The first three months of 2022 proved fortuitous for two of iBuying’s most prominent players, Opendoor and Offerpad, as both companies capped the first quarter with milestone performances.
The most noteworthy news came out of Opendoor’s camp as the California-based company achieved profitability after earning $5.2 billion during the quarter—a 590% increase from the same period last year. According to co-founder and CEO Eric Wu, the iBuying giant exceeded expectations across its key metrics.
“This quarter marked another step along our journey to transform the real estate industry,” Wu said during Opendoor’s latest earnings call. “While I am encouraged by our financial performance, I’m most proud of how we delivered these results. We focused on delivering system-level changes that enable us to drive sustainable margin improvements.”
Opendoor tallied a gross profit of $535 million in Q1 compared to its $97 million from the year before. The California company also reported a $176 million surge in adjusted EBITDA, marking Opendoor’s first profitable quarter and a significant YoY recovery from its $2 million loss in Q1 2021.
Wu attributed the earnings boost—at least partially—to “consumer adoption” of their product offerings.
“As we reshape the consumer experience, we are also building a durable generational company,” he said. “This means not only driving rapid growth but also sustainable margin improvements and a reduction in our cost structure that enables us to grow and be profitable across economic cycles.”
Opendoor sold 12,669 homes in Q1—up 415% from the same period last year—while also purchasing 9,020 homes. The iBuyer currently has 13,360 homes of inventory, representing $4.7 billion in value, up 455% versus in Q1 last year.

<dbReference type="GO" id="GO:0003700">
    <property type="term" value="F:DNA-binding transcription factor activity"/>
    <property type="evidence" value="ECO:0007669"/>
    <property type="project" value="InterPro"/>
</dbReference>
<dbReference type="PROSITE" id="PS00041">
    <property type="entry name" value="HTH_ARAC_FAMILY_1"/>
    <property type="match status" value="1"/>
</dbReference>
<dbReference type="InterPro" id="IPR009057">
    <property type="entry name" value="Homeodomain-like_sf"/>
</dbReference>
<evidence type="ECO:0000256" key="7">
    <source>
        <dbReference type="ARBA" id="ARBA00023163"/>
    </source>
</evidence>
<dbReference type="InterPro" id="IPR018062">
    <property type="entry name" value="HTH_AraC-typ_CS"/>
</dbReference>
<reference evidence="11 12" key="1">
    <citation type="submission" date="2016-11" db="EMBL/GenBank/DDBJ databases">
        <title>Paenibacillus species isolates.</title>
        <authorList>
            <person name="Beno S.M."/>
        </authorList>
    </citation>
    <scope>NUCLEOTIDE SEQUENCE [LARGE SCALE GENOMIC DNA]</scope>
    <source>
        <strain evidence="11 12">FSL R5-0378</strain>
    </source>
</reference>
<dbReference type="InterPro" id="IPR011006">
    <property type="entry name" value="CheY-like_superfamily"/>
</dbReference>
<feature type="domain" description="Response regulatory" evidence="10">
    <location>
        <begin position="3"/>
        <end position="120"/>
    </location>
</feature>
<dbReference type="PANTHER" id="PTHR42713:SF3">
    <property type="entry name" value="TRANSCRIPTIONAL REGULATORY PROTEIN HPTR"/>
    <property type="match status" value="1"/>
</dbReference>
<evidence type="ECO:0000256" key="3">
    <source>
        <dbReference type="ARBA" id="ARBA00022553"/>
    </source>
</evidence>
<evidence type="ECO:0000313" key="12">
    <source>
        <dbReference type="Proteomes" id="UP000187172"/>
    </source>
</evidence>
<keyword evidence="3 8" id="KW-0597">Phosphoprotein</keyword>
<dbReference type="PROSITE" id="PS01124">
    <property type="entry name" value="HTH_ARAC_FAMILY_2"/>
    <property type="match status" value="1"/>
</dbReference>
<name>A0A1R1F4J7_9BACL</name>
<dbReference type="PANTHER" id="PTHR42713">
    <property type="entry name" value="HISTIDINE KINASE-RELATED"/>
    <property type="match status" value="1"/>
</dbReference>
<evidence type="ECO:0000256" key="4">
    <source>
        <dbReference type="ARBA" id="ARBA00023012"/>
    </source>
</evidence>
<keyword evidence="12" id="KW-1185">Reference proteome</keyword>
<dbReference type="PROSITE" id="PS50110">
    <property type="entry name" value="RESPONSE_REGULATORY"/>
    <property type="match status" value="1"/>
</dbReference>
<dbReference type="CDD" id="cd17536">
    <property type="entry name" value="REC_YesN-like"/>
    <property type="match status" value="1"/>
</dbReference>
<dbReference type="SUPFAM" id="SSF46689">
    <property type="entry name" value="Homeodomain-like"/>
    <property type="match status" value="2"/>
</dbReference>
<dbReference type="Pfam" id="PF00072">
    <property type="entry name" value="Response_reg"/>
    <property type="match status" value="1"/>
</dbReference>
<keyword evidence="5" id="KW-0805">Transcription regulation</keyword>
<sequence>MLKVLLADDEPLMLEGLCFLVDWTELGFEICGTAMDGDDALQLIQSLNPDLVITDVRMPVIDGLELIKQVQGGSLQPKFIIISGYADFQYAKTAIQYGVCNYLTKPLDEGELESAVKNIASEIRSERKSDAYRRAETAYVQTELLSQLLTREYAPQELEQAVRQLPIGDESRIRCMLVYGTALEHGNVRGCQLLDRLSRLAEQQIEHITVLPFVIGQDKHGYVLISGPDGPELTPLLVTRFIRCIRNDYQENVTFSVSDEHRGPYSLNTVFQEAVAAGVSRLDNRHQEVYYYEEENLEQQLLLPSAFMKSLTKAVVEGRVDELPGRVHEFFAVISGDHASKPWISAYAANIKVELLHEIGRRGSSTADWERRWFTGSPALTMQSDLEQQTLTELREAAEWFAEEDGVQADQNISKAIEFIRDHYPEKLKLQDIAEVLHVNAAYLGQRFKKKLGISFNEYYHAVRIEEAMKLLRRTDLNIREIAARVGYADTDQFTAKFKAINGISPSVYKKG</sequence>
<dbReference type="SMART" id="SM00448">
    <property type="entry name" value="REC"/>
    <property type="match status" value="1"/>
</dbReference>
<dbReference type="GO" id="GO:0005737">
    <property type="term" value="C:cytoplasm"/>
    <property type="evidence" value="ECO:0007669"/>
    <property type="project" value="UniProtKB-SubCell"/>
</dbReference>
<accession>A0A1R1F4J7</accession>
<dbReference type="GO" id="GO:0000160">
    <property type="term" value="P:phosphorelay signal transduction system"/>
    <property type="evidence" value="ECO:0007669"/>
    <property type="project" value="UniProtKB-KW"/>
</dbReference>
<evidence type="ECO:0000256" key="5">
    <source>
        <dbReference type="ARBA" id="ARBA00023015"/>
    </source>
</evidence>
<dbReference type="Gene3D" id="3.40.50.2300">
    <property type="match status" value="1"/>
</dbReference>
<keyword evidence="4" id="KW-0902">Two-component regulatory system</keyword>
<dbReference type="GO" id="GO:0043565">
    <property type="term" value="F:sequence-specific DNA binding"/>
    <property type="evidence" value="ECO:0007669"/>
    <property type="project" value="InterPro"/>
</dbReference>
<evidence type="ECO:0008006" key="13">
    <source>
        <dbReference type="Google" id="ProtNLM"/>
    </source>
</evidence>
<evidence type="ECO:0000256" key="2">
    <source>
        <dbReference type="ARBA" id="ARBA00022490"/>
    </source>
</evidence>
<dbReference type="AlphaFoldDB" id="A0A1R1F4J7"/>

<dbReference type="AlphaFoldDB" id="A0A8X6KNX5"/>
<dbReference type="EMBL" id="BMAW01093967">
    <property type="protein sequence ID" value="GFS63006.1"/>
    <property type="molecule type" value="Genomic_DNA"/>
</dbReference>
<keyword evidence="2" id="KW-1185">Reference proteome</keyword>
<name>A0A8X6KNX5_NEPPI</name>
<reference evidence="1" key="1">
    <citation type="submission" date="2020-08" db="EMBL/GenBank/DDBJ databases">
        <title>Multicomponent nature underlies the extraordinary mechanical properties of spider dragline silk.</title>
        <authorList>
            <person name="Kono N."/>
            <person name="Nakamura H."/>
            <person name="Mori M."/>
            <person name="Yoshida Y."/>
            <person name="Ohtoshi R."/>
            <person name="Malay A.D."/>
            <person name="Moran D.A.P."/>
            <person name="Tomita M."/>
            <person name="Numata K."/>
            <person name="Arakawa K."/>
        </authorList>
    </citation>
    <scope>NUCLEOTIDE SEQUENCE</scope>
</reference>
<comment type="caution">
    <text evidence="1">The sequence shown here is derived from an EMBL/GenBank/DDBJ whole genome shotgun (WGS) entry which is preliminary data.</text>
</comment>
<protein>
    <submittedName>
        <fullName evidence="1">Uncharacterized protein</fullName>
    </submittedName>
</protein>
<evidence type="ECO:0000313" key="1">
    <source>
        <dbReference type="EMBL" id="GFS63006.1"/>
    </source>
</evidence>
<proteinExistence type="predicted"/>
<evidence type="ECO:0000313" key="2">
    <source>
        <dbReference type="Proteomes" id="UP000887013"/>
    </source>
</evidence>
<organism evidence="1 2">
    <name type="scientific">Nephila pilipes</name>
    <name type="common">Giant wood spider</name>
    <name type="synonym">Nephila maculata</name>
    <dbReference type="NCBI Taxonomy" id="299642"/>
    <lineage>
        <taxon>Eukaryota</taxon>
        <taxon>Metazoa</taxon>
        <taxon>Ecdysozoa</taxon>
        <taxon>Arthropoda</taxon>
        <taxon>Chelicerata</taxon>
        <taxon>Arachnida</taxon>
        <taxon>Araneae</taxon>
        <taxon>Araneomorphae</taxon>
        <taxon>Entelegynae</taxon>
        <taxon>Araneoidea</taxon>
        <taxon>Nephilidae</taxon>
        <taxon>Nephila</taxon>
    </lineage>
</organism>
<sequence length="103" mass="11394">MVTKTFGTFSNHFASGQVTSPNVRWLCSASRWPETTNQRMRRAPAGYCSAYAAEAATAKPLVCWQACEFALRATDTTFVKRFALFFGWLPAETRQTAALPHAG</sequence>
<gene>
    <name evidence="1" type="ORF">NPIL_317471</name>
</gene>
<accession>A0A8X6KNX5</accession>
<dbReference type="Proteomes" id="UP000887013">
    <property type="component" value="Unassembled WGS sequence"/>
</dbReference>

During Opendoor’s final earnings call of 2021, Wu confidently indicated that the company would enter the new year with tailwinds carrying them forward in the market. He maintained that same upbeat outlook during the call while noting recent housing market shifts that could pose challenges for the industry.
“While rising interest rates and waiting affordability are factors we monitor very closely, we’re confident in our ability to hit our financial targets across cycles,” Wu said. “Setting aside the fact that our forecasts incorporate risk and volatility, the combination of very healthy margins driven by structural price and cost improvements, and our short duration sale-ready inventory makes navigating market turbulence very manageable.”
After reaching profitability in the final three months of 2021, Offerpad managed to keep the needle moving in the right direction in the first three months of the year. The company’s chief executive reported that they delivered the “best quarter in Offerpad’s history.”
“Not only did we achieve exponential growth, but we continued to grow profitably,” said Offerpad CEO Brian Bair in a prepared statement. “Our real estate expertise continues to be an X-factor for Offerpad’s success.”
Offerpad earned $1.37 billion in Q1, marking a 384% increase from the same quarter in 2021.
The Arizona-based company reported a year-over-year surge in adjusted EBITDA of $50.4 million—up more than 1,500% from Q1 2021. The company also turned a profit of about $41 million.
“In the first quarter of this year, companies faced labor challenges, supply constraints, rising interest rates and inflation. The housing industry saw mortgage rates increase,” Bair said during Offerpad’s Q1 earnings call. “With all of this, we navigated effectively and achieved exceptional results. We continue to prove we can grow at a robust pace profitably.”
Offerpad acquired 2,856 homes in the first quarter of 2022, marking a 139% increase in acquisitions from the same quarter last year. The company also sold 3,602 homes in that period.
It also continued to expand its footprint since the start of 2022, increasing its service territory by nearly 15% in the first quarter by adding 600 new zip codes to its business model. The company also extended Offerpad Home Loans mortgage service to nine states.
“These accomplishments are possible because we built Offerpad to address the toughest pain point in real estate, the transaction,” Bair said.